Thoughts in Connection with the Upcoming Day of Diversity at the mdw
“Diversity as an opportunity” has long been a popular catchphrase. This concept is widely recognised as a society- and institution-shaping anti-discriminatory instrument with which to tackle the challenges that the 21st century has brought with it for the Western world. These challenges include new geopolitical realities, a new multipolar (dis-)order, global conflicts, pro-democratic efforts, non-democratic aspirations to authority, new communication technologies, the climate crisis, and a general reduction in clarity, to name just a few of the many aspects of our current context that require new ways of thinking. Diversity is a theme that is constantly present and apparently characteristic of the times in which we live. But even so, practices of social differentiation are by no means a new topic: throughout history, societies have grappled with issues of diversity and (in-)equality time and time again.
So far, so understandable. But what does any of this have to do with me? After all, we’re talking about Others, here. But what Others? How do I recognise them? Well…: they look different, behave differently, eat different things than we do, love differently, have different songs, might be from a time when I hadn’t even been born yet, and so on. My eyes and ears deceive me not: the Others are different!
One can’t argue against simply being different in and of itself. But the associated effects—along with the question of what this has to do with every single one of us—are another matter entirely. The term othering describes alienating discourses as a culturally anchored practice that is hegemonic and violent. Classifying human beings as different or foreign is generally done with reference to a number of well-known categories of differentiation: gender, ethnicity, social background, sexual orientation, generation, disabilities and/or subjection to barriers, and many other things. But these sorts of distinctions go hand-in-hand with the creation of distance and the formation of groups—we and the Others—which paves the way for demonisation and enemy-stereotypes. They give rise to and perpetuate power relations within society by allowing for delineation and exclusion. In this, individuals view their own characteristics as givens that go without saying, as positive and valuable, while they denigrate that which is other or alien.
Othering, however, needs to be understood as more than just an individual failing. Societal and institutional structures are conducive to inclusion and exclusion, which are reproduced by the individuals who act and interact within these structures. Responsibility, however, is always tied to the agency of the individual protagonists in question—for it’s individuals who uphold hierarchies or break or modify them, notwithstanding the general consensus as to how difficult it is even for those individuals who are critical of discrimination (due to their own involvement in the culture) to act in a non-discriminatory manner. We’re all familiar with this. We size people up at first glance—woman/man/in-between, white/non-white, young/old, (dis-)abled—and we decide in that very instant just what register we’ll use with them. What’s more, our 21st-century world offers us hardly any time to perceive a person (or, for that matter, a piece of music, a plot, a painting, a situation, a text) beyond these categories. So the theme of diversity is perhaps about more than “diversity management”—and, not and unimportantly, about creating spaces and time to see, to hear, to feel, and to experience. To perceive what’s around us, but also to make contact with our own selves. And to permit ourselves, beyond everything that might strike us as different or foreign, to also perceive what we have in common.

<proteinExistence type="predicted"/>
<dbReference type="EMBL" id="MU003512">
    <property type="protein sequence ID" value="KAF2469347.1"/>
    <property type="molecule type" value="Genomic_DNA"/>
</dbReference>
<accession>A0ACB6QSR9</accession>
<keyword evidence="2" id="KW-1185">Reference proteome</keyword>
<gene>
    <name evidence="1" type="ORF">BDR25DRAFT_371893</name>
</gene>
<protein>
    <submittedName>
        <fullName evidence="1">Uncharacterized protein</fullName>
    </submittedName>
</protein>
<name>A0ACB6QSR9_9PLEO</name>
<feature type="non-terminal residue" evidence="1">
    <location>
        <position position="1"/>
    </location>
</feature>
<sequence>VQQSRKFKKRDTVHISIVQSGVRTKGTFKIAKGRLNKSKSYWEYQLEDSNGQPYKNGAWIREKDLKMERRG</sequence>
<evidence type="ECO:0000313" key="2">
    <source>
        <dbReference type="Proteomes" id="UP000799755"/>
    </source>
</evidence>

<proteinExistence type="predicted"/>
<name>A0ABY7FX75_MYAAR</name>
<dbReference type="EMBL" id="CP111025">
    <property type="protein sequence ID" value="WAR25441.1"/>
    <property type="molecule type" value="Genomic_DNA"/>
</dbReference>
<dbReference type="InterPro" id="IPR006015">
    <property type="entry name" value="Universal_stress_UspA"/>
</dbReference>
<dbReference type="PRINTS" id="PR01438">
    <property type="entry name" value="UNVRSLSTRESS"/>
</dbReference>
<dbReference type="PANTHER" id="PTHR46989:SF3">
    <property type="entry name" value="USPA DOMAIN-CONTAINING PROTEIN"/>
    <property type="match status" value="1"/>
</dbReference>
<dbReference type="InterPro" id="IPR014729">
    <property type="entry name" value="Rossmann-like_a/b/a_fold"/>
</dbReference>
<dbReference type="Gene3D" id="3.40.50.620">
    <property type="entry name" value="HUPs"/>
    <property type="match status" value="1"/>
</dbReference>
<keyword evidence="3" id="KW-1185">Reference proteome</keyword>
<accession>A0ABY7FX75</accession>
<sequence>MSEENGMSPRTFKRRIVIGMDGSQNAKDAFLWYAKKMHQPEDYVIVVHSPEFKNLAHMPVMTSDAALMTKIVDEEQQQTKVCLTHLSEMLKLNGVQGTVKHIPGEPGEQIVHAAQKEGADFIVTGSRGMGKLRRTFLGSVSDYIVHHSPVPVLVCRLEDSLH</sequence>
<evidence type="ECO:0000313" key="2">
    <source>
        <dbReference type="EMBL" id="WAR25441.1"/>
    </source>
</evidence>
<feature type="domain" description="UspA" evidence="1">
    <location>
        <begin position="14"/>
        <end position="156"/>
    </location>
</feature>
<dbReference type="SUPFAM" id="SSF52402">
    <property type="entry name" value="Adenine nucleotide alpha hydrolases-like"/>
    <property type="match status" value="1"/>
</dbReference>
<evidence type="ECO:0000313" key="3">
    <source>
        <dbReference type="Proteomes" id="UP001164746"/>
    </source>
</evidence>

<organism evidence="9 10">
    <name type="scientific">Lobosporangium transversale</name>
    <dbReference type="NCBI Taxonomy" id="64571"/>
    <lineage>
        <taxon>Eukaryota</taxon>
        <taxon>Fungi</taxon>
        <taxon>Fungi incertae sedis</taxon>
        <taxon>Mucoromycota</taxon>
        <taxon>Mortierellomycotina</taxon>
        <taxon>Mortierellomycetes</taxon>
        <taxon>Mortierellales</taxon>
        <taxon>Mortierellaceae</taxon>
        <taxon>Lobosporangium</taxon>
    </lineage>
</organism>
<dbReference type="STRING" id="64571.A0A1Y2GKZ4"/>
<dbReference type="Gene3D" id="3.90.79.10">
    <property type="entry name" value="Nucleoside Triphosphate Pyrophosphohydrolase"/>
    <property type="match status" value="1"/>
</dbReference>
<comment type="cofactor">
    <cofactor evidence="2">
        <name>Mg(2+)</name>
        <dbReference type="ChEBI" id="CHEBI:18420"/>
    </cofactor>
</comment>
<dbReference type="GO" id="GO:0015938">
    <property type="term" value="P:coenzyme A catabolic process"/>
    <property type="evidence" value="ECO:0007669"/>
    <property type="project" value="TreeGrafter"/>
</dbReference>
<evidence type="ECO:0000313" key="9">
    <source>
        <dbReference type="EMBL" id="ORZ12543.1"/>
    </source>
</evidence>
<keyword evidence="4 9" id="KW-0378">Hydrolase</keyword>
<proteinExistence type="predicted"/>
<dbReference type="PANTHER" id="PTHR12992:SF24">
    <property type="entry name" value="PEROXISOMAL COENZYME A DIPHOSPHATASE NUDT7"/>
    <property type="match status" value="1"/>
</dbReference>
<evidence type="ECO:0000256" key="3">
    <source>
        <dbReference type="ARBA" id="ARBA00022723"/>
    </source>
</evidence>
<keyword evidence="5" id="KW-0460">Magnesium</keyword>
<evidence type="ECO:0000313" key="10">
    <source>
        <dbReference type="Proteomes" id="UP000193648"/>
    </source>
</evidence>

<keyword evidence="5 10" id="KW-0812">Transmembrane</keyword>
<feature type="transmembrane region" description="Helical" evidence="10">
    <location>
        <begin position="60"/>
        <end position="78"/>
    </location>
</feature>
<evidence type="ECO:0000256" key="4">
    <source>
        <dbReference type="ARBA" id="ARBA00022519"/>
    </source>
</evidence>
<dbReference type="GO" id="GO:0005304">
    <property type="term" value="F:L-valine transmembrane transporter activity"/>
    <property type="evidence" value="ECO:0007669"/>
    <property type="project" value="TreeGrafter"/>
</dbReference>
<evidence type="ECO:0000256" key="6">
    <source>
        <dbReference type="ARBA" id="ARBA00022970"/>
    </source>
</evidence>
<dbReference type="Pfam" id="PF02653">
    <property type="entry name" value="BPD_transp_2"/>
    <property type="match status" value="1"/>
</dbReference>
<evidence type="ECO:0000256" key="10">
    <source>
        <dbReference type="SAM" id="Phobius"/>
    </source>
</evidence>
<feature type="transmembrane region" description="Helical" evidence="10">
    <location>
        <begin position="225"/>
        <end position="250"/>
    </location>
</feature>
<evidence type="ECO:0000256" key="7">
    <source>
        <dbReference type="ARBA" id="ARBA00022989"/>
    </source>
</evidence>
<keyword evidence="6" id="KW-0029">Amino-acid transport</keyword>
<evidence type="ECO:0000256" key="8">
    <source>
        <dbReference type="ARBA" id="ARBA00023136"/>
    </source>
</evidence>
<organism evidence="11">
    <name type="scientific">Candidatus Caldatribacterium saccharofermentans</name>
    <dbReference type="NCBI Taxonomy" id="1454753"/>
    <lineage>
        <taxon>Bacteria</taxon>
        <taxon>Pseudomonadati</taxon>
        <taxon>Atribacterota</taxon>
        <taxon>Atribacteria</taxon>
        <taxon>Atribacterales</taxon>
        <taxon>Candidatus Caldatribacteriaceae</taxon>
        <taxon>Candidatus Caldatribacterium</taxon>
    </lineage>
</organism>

Due to the present situation, diversity unplugged. ein tag zum erfahren und querdenken […a day for experience and lateral thinking] will take place in the digital realm and seek to enable reflection on both current circumstances and the future.
diversity unplugged. digital edition
Wednesday, 10 June 2020
André Blum, Nina Zschocke , Hans-Jörg Rheinberger und Vincent Barras (eds.), Diversität. Geschichte und Aktualität eines Konzepts, Würzburg 2016.
Edward Said, Orientalismus, Frankfurt a.M. 2009 (orig. 1978).
Gayatri C. Spivak (1985): “The Rani of Sirmur. An Essay in Reading the Archives,” in: Francis Barker et al. (eds.), Europe and its Others, Vol. 1., Colchester 1985.